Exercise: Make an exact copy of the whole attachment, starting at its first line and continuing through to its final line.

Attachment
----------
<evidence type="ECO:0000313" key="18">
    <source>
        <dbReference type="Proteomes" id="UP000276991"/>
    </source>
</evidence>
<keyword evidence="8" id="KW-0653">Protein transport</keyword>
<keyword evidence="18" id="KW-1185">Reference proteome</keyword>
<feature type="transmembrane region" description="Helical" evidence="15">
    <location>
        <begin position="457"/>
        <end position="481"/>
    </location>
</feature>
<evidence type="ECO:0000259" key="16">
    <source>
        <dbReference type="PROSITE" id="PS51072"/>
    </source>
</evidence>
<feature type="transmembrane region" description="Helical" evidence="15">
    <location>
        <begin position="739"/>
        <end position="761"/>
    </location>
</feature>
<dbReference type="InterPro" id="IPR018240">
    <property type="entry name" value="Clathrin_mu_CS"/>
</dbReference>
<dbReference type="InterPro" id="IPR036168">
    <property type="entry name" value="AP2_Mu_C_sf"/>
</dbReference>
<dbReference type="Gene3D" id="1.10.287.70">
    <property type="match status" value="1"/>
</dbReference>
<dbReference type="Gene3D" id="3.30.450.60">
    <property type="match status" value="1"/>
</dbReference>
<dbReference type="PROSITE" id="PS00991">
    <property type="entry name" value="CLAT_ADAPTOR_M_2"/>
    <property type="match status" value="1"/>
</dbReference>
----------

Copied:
<evidence type="ECO:0000313" key="18">
    <source>
        <dbReference type="Proteomes" id="UP000276991"/>
    </source>
</evidence>
<keyword evidence="8" id="KW-0653">Protein transport</keyword>
<keyword evidence="18" id="KW-1185">Reference proteome</keyword>
<feature type="transmembrane region" description="Helical" evidence="15">
    <location>
        <begin position="457"/>
        <end position="481"/>
    </location>
</feature>
<evidence type="ECO:0000259" key="16">
    <source>
        <dbReference type="PROSITE" id="PS51072"/>
    </source>
</evidence>
<feature type="transmembrane region" description="Helical" evidence="15">
    <location>
        <begin position="739"/>
        <end position="761"/>
    </location>
</feature>
<dbReference type="InterPro" id="IPR018240">
    <property type="entry name" value="Clathrin_mu_CS"/>
</dbReference>
<dbReference type="InterPro" id="IPR036168">
    <property type="entry name" value="AP2_Mu_C_sf"/>
</dbReference>
<dbReference type="Gene3D" id="1.10.287.70">
    <property type="match status" value="1"/>
</dbReference>
<dbReference type="Gene3D" id="3.30.450.60">
    <property type="match status" value="1"/>
</dbReference>
<dbReference type="PROSITE" id="PS00991">
    <property type="entry name" value="CLAT_ADAPTOR_M_2"/>
    <property type="match status" value="1"/>
</dbReference>